Winter cereal grains have taken big strides in the forage world as prominent components of double crop systems. In addition to keeping living roots in the soil and covering the ground during colder months, winter cereals have also gained footing in cattle feeding programs.

Winter wheat, winter rye, and winter triticale can be seeded in the fall to function solely as cover crops or outlets for spring manure spreading, but the yield and quality potential of these species also puts them in a favorable position to be harvested for forage. Planting date, maturity at harvest, and weather conditions will ultimately determine how successful winter cereals will be, but a more intensive approach to nutrient management is also necessary to guarantee greater productivity.

In the latest issue of the Crop Soil News newsletter, Tom Kilcer explains how planting date and maturity at harvest impact forage yield and quality of winter cereals. In general, Kilcer says the sooner these species were planted in the fall, the sooner they will resume growing in the spring and the better yields will be. To optimize high yields and high quality, he recommends harvesting winter cereals at or shortly after flag leaf stage, or Stage 9 of maturity, weather permitting.

“Stage 8 does not have higher quality than Stage 9, but you can have a 35% yield reduction from harvesting too soon,” the certified crop adviser asserts. “Conversely, if it is at Stage 8 and you have a sunny day but a week of rain forecasted, get it cut so you have quality forage,” he adds.

Fiber digestibility will plummet once seedheads emerge, which is why Kilcer says keen field scouting is critical. He suggests finding some flexibility in a harvest schedule by seeding a range of early- and late-maturing varieties of winter cereals so not all stands reach flag leaf stage at the same time.

Before harvest occurs, though, proper fertilization will be key to reach yield and quality goals. Kilcer states triticale can require up to 260 pounds of nitrogen per acre to fully prosper in places like New York; however, optimal fertilizer rates will vary from farm to farm and can depend on factors like geographical region, soil conditions, and previous nutrient management practices.

A wide range of responses

John Jones with the University of Wisconsin-Madison demonstrated how these factors impact winter cereals on a recent Focus on Forage webinar. Jones shared results from an ongoing study evaluating spring applied nitrogen response in cereal rye and triticale planted on several sites across the Badger State.

Jones noted alfalfa acreage in Wisconsin has been on a steady descent for the past three decades, falling roughly 40,000 acres per year, and acres planted to corn for silage have remained relatively stable. With that said, planting winter cereals for forage has gained popularity for their high yield and quality potential.

The objective of the study is to evaluate how forage yield responds to zero to 160 pounds of applied nitrogen per acre under different soil and weather conditions. So far, the study includes forage yield and quality data from seven farms in 2022 and eight farms in 2023 that planted cereal rye, triticale, or a combination of the two.

In 2022, only two of the seven sites showed a yield response to added nitrogen. The optimal application rates for both locations were 96 and 135 pounds of nitrogen per acre, which Jones said was rather high considering the respective forage yields of 1.77 and 1.64 tons per acre.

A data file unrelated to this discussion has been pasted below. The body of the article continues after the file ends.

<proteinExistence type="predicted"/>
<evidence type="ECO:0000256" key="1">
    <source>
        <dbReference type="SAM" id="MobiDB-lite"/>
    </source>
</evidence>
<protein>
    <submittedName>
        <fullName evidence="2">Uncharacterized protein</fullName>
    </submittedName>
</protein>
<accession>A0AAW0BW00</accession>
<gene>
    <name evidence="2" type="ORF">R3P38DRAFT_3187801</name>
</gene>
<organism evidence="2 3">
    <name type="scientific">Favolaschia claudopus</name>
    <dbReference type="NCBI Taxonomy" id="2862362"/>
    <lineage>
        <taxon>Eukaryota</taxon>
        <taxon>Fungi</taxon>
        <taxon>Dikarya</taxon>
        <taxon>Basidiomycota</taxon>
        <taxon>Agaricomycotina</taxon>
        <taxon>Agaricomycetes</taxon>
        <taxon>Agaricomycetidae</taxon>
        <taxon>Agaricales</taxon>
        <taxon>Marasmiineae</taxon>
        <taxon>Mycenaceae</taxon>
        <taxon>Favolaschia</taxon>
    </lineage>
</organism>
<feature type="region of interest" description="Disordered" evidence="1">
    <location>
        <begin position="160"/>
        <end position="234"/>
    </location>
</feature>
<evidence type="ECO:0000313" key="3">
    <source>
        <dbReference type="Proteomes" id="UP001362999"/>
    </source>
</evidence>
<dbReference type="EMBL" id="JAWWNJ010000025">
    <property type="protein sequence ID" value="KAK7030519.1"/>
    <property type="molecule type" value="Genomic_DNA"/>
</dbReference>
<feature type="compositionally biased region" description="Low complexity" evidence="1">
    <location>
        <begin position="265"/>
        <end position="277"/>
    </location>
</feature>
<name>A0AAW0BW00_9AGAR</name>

“The optimal nitrogen rates were relatively high compared to the current UW recommendations around 40 pounds of nitrogen per acre,” Jones added. “The yield levels were quite wide in range across the state.”

The narrative flipped in 2023 when all but two locations showed a response to nitrogen, and the optimal application rates for these fields were between 40 and 134 pounds of nitrogen per acre. Jones pointed out that manure was applied on one of the unresponsive stands, and cereal rye at the other site was planted too late for sufficient spring growth.

“In general, we saw some plateaus, or points where the dry matter yield response to nitrogen started to level off,” Jones noted. “One important thing to show is that all the sites showed a significant difference in the fertilized treatments compared to when zero nitrogen was applied.”

Don’t rely on the average

Despite the data, Jones said there is too much uncertainty associated with soil conditions, weather, and forage management to determine general fertilizer recommendations for cereal rye and triticale. For example, the precipitation patterns and soil nitrate concentrations in 2023 caused more prominent yield responses to nitrogen fertilizer, but these factors can change from one growing season to the next.

“There is more site and year-to-year variability than what I would be comfortable with to say the average of all of this data makes sense for every farm that is growing these types of forages,” Jones asserted.

Other quality metrics observed in the study include crude protein levels, neutral detergent fiber digestibility (NDFD30), and milk production per acre. In both 2022 and 2023, crude protein levels improved proportionally with greater nitrogen rates, whereas NDFD30 showed little to no association with fertilizer applications. Overall, milk production per acre correlated with dry matter yield and hit optimal levels with 40 to 80 pounds of nitrogen applied per acre.

Jones suggested producers take a preplant soil nitrate test and consider previous manure practices to guide nitrogen application rates. In general, a higher nitrate test and/or recent manure applications will likely allow for lower nitrogen fertilizer rates without compromising crop yield. Overall, he encouraged producers to invest in more intensive nutrient management of winter cereals to enhance their role in on-farm feed production.